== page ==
Versatility is a blessing and a curse. As a young player without an established role, it helps you stick around. But once you have your foot in the door, your flexibility makes it difficult for you to find a home, and your coaches are more reluctant to let you settle into one.
This is an issue especially for offensive linemen, with backups almost required to play at least two positions, and ideally up to four or five, even six if you count the tackle-eligible role to be among them. If so, then include third-year Pittsburgh Steelers offensive lineman Matt Feiler among the six-tool players, who has at practiced at all six of those spots.
Feiler is entering his sixth training camp, and fifth with the Steelers, but it should be the first time that he actually gets the opportunity to focus on playing tackle, specifically right tackle, as he leads the pack in a competition for the starting job.
With Marcus Gilbert missing most of last season with a number of injuries, Feiler started 10 of the 11 games he missed, and played well enough that it helped the team make the decision to trade Gilbert at the start of the new league year.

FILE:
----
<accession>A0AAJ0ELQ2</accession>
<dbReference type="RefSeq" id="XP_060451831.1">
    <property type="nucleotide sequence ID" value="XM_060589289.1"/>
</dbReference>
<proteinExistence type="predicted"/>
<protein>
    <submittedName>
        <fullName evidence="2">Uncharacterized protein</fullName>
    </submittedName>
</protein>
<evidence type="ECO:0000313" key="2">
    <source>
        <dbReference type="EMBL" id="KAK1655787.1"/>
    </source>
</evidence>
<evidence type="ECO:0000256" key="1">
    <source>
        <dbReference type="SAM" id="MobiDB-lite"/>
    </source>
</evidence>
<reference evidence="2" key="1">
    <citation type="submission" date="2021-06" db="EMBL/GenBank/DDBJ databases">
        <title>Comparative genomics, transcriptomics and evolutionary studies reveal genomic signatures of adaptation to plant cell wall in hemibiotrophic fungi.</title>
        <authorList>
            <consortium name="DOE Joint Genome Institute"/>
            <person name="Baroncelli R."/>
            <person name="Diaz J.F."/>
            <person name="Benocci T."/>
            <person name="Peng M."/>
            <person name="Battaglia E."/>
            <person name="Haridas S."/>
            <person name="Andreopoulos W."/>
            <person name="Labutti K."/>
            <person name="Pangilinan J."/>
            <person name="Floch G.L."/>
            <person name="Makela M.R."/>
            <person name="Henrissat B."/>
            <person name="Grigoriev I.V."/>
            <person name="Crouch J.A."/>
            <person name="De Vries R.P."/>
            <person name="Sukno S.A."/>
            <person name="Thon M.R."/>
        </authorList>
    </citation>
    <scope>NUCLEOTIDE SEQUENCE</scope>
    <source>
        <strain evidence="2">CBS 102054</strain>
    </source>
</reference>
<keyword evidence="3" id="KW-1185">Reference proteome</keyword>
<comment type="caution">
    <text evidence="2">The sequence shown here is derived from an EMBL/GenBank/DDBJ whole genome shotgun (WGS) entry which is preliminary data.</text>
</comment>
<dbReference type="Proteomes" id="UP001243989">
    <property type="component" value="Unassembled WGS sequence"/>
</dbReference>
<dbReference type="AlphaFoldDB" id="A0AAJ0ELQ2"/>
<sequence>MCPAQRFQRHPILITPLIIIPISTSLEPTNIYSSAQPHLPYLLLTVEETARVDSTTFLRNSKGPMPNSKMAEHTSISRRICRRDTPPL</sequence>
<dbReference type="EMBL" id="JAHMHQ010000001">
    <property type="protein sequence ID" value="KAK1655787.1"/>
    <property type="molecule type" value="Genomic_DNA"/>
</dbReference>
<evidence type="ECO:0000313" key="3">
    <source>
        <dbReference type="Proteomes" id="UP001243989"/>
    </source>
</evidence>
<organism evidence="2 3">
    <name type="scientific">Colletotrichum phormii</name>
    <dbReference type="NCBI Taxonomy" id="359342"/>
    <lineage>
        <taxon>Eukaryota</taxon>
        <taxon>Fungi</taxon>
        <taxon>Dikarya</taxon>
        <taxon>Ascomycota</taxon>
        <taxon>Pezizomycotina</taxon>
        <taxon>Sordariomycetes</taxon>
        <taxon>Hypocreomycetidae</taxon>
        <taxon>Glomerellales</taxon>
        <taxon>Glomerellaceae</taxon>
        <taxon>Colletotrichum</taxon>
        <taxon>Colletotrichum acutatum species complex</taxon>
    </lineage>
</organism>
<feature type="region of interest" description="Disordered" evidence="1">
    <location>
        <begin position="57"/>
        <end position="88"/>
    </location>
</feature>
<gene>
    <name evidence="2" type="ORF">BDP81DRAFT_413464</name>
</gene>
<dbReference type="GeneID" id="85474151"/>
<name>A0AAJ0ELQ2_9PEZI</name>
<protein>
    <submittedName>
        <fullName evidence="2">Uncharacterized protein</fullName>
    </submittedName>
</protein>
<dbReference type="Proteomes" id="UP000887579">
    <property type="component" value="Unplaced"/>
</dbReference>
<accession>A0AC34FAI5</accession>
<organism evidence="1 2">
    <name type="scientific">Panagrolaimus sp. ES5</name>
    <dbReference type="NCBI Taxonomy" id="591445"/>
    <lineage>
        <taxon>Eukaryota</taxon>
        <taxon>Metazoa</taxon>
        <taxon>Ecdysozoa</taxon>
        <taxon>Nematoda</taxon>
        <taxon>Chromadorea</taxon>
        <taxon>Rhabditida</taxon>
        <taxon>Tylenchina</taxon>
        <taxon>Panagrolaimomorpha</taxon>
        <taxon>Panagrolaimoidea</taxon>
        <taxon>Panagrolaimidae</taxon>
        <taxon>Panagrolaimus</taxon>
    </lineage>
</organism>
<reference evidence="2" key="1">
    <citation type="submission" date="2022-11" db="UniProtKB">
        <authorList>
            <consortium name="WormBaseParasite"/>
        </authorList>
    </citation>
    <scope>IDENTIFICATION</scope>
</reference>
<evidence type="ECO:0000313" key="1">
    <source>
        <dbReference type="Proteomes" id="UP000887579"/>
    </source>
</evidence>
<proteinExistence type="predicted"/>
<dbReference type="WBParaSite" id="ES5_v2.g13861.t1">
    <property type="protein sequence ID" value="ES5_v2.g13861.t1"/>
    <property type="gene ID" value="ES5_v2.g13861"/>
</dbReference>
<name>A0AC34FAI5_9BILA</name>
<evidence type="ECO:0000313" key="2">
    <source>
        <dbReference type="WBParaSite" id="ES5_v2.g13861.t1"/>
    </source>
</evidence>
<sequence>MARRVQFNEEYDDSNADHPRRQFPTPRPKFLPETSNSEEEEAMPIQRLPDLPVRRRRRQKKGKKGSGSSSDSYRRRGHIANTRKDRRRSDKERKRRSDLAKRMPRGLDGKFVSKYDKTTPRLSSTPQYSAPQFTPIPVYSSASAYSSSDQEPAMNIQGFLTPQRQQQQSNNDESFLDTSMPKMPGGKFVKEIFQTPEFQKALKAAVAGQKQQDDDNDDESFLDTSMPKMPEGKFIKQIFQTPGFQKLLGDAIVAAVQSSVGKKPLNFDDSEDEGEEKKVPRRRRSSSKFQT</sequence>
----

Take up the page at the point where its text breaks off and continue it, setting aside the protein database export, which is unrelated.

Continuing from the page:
But he’s not the only younger tackle. There is one much younger, in fact, in 2018 third-round pick Chukwuma Okorafor, against whom he is competing. Jerald Hawkins and Zach Banner could also be in the mix. But none of them before have had to deal with the switching around that Feiler is experiencing the benefit of being free of this year.
If you look over Alex Kozora’s training camp notes through the years, you will see that he frequently noted Feiler playing a lot of guard, especially over the past two to three years. He even received a lot of work playing center in 2018, a position that he had never previously played.
In his first preseason, with the Houston Texans, he did play exclusively at tackle. He saw 20 snaps at tackle the following year with the Steelers in comparison to nine at guard, but he also played 31 snaps as a tackle-eligible, still as largely a non-factor.
2016 was when he began to gain steam, playing 112 snaps in all. 80 came at right guard, 32 at right tackle. Then 2017. 182 snaps. 90 at left guard. 92 at right guard. Nothing at tackle at all. Last year, again, nothing at tackle at all. In 133 preseason snaps, he logged 108 at left guard and 25 at center.
That’s right, the two seasons in which he got playing time at tackle, and dressed as a game-day tackle, he didn’t play tackle at all in the preseason, and in fact spent the vast majority of his time playing inside.
Similar to Chris Hubbard, perhaps, now that he has the time to settle into the right tackle position, he may blossom even further than he already has, no longer limited by the versatility that frankly is the reason he was able to stick around long enough to finally make the 53-man roster in his fourth offseason in 2017.